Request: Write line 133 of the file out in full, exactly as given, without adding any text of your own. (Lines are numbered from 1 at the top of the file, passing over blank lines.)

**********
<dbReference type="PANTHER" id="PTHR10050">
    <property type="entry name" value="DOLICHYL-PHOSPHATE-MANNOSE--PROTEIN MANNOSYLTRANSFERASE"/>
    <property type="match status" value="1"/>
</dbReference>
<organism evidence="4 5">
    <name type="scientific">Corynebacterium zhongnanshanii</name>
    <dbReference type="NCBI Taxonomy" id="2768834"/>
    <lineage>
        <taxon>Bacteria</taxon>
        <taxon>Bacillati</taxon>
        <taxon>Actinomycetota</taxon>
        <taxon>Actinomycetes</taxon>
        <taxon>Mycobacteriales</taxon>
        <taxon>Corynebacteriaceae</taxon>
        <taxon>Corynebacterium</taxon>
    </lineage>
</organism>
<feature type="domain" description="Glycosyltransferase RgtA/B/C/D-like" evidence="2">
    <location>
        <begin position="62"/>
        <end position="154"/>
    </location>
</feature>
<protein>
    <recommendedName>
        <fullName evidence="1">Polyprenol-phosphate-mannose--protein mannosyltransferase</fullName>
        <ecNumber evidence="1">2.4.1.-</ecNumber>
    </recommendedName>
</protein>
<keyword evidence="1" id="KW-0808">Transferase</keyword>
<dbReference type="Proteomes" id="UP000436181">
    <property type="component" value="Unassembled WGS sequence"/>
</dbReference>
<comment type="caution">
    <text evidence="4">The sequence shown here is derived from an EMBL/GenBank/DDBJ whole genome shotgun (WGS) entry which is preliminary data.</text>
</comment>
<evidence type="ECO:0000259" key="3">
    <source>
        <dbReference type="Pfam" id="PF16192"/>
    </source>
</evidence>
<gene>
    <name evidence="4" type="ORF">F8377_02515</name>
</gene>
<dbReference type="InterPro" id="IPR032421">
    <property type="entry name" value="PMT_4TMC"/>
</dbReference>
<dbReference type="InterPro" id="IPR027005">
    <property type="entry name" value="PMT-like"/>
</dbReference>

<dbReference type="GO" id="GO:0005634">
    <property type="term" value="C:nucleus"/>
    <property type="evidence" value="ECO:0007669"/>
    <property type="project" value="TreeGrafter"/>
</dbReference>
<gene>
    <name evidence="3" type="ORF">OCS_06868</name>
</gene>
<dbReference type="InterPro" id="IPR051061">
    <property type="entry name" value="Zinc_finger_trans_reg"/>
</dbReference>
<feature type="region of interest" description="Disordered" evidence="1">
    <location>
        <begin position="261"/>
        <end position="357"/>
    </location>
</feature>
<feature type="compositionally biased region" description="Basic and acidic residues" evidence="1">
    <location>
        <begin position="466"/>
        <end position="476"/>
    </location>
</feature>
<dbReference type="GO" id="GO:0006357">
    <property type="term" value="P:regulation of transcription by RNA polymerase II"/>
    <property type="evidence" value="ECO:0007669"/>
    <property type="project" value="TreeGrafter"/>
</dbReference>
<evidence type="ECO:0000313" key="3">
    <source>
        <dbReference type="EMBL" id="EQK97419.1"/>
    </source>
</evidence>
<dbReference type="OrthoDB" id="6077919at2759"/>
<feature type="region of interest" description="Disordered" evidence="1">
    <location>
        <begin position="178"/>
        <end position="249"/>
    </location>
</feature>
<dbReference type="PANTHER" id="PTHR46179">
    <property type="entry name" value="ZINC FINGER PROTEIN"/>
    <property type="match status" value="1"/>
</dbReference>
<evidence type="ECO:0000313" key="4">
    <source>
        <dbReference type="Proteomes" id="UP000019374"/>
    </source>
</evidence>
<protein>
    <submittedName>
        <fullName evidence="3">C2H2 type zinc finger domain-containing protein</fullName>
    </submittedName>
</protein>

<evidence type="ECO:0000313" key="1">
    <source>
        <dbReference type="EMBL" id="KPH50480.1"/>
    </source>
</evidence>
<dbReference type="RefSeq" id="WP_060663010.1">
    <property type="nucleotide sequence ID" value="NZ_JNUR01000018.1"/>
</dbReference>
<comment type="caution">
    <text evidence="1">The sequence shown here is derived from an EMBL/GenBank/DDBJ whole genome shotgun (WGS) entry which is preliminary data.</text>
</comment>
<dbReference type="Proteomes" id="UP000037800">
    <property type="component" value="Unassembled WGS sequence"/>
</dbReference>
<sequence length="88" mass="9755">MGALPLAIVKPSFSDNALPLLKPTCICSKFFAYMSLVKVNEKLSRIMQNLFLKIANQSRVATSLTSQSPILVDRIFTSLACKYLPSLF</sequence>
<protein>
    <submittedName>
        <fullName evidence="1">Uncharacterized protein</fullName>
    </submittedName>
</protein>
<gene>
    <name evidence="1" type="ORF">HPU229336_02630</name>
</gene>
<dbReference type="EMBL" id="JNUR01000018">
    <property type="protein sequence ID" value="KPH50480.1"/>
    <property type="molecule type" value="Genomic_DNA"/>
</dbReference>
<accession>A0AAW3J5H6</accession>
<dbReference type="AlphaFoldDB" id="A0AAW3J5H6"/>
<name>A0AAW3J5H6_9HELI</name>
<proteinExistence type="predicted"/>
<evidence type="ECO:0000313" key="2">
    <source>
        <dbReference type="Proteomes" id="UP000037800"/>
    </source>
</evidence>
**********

<dbReference type="AlphaFoldDB" id="A0AAW3J5H6"/>